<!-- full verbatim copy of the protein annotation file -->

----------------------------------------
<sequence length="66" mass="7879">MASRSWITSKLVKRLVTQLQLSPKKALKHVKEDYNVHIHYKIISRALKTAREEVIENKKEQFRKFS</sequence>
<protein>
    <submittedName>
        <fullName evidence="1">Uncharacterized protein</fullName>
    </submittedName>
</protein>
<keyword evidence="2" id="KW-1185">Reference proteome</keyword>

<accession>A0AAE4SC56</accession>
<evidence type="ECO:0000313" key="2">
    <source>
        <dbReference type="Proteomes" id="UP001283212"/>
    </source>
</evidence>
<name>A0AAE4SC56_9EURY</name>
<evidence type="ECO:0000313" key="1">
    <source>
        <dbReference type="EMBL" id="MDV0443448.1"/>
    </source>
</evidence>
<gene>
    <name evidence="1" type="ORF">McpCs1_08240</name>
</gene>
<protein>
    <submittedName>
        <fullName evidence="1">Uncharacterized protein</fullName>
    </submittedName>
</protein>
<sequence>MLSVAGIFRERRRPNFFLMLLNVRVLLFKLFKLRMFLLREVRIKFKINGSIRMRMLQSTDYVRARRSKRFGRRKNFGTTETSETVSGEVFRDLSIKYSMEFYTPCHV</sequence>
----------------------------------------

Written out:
<sequence length="66" mass="7879">MASRSWITSKLVKRLVTQLQLSPKKALKHVKEDYNVHIHYKIISRALKTAREEVIENKKEQFRKFS</sequence>
<protein>
    <submittedName>
        <fullName evidence="1">Uncharacterized protein</fullName>
    </submittedName>
</protein>
<keyword evidence="2" id="KW-1185">Reference proteome</keyword>

<accession>A0AAE4SC56</accession>
<evidence type="ECO:0000313" key="2">
    <source>
        <dbReference type="Proteomes" id="UP001283212"/>
    </source>
</evidence>
<name>A0AAE4SC56_9EURY</name>
<evidence type="ECO:0000313" key="1">
    <source>
        <dbReference type="EMBL" id="MDV0443448.1"/>
    </source>
</evidence>
<gene>
    <name evidence="1" type="ORF">McpCs1_08240</name>
</gene>
<protein>
    <submittedName>
        <fullName evidence="1">Uncharacterized protein</fullName>
    </submittedName>
</protein>
<sequence>MLSVAGIFRERRRPNFFLMLLNVRVLLFKLFKLRMFLLREVRIKFKINGSIRMRMLQSTDYVRARRSKRFGRRKNFGTTETSETVSGEVFRDLSIKYSMEFYTPCHV</sequence>